Importance: Although rhegmatogenous retinal detachment (RRD) repair techniques have high anatomical reattachment rates, there may be differences in various aspects of postoperative vision-related quality of life (VRQoL).
Objective: To explore the differences in various aspects of VRQoL between pneumatic retinopexy (PnR) and pars plana vitrectomy (PPV) following RRD repair.
Design, setting, and participants: Post hoc exploratory analysis of the the Pneumatic Retinopexy vs Vitrectomy for the Management of Primary Rhegmatogenous Retinal Detachment Outcomes randomized clinical trial conducted between August 2012 and May 2017 at St Michael's Hospital, Toronto, Ontario, Canada. Patients with RRD with a single break or multiple breaks within 1 clock hour of detached retina in the superior 8 clock hours of the retina with any number, location, and size of retinal breaks or lattice degeneration in attached retina.
Main outcomes and measures: Differences in the 25-Item National Eye Institute Visual Function Questionnaire 12 subscale scores between the PnR and PPV groups at 6 months following RRD repair.
Results: A total of 160 patients were included in this analysis, with 81 patients (92%) and 79 patients (90%) in the PnR and PPV groups, respectively. The PnR group consisted of 32% women with a mean (SD) age of 60.9 (9.3) years, while the PPV group consisted of 38% women with a mean (SD) age of 60.3 (7.6) years. For the 152 patients with 6-month follow-up (75 patients in PnR [85%] and 77 patients in PPV [88%]), there was evidence for an association of PnR with superior vision-related functioning compared with PPV for several subscales. There were no differences between groups at 1 year. After adjusting for age, sex, baseline macular status, visual acuity in the nonstudy eye, and lens status, patients who underwent PnR had higher scores for distance activities (mean [SD] PnR, 88.7 [13.4]; PPV, 82.8 [17.1]; adjusted difference, 6.5; 95% CI, 1.6-11.4; P = .01), mental health (mean [SD] PnR, 84.3 [17.4]; PPV, 78.7 [21.1]; adjusted difference, 6.7; 95% CI, 0.4-13; P = .04), dependency (mean [SD] PnR, 96.1 [10.1]; PPV, 91.1 [18.6]; adjusted difference, 5.7; 95% CI, 0.6-10.8; P = .03), and peripheral vision (mean [SD] PnR, 91.6 [16.2]; PPV, 81.2 [24.4]; adjusted difference, 10.8; 95% CI, 4.3-17.4; P = .001) at 6 months.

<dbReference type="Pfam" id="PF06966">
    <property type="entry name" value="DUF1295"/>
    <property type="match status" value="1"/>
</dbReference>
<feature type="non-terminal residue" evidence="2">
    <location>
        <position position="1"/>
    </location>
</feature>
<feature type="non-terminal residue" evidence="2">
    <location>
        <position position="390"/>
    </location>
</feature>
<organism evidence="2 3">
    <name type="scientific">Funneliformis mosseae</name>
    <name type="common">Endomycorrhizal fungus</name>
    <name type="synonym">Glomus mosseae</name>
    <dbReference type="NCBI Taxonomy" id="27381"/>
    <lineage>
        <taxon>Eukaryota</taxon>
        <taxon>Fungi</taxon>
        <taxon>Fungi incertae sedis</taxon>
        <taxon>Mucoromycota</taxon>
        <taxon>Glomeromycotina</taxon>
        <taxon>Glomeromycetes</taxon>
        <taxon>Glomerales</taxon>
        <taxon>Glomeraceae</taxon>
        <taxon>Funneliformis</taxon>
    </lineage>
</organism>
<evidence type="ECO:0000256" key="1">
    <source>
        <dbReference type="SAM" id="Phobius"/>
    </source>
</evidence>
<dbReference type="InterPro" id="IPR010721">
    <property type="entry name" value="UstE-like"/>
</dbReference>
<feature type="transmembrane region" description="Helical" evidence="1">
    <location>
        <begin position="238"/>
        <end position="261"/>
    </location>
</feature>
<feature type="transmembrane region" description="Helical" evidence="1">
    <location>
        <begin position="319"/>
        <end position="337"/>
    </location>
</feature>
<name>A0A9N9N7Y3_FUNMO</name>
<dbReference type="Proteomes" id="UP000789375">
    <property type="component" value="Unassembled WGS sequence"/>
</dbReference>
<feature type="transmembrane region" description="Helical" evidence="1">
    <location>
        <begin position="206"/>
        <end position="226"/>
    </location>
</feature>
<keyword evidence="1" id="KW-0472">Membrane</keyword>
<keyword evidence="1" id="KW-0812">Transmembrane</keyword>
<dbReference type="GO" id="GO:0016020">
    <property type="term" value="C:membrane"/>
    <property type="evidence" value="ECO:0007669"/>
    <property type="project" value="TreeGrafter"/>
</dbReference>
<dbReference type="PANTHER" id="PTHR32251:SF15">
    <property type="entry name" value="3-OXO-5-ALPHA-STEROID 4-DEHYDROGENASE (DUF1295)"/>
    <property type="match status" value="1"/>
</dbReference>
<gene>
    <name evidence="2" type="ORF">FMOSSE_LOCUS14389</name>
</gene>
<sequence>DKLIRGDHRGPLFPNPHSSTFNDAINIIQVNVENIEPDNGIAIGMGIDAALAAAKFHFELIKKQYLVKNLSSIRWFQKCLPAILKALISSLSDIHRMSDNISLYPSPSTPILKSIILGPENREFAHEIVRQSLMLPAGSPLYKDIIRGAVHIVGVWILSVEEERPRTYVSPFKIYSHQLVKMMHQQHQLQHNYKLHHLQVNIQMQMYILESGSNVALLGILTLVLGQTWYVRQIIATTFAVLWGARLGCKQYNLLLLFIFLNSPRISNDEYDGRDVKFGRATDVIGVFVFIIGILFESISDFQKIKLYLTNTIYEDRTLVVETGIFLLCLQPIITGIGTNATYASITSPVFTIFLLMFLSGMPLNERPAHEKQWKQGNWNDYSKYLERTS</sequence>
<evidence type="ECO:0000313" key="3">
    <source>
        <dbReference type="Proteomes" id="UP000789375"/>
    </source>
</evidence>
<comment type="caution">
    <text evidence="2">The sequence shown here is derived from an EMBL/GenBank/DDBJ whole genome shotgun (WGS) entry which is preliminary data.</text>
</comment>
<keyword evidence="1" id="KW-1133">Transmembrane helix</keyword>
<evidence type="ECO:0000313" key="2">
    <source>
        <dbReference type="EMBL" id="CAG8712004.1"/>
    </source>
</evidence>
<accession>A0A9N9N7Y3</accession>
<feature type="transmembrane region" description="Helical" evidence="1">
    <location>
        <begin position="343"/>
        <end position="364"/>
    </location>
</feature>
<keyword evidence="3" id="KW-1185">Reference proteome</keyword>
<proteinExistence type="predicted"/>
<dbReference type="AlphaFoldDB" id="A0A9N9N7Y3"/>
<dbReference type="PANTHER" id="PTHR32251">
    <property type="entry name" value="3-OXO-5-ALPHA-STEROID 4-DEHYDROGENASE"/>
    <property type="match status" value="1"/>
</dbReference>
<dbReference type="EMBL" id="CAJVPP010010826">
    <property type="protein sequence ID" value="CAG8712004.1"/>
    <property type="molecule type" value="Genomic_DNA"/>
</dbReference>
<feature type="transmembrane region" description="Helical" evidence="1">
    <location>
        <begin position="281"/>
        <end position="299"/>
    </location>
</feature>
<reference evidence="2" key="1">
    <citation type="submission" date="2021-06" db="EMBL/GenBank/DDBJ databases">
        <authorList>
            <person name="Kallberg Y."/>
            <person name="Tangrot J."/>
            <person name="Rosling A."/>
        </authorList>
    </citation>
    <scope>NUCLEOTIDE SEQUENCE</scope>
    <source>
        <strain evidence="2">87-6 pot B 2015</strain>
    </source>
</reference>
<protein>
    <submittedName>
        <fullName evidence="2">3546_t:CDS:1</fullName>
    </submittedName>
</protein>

Conclusions and relevance: These findings demonstrate that patients undergoing PnR for RRD report higher mental health scores and superior vision-related functioning scores in several subscales of the 25-Item National Eye Institute Visual Function Questionnaire during the first 6 months postoperatively compared with PPV.
Trial registration: ClinicalTrials.gov Identifier: NCT01639209.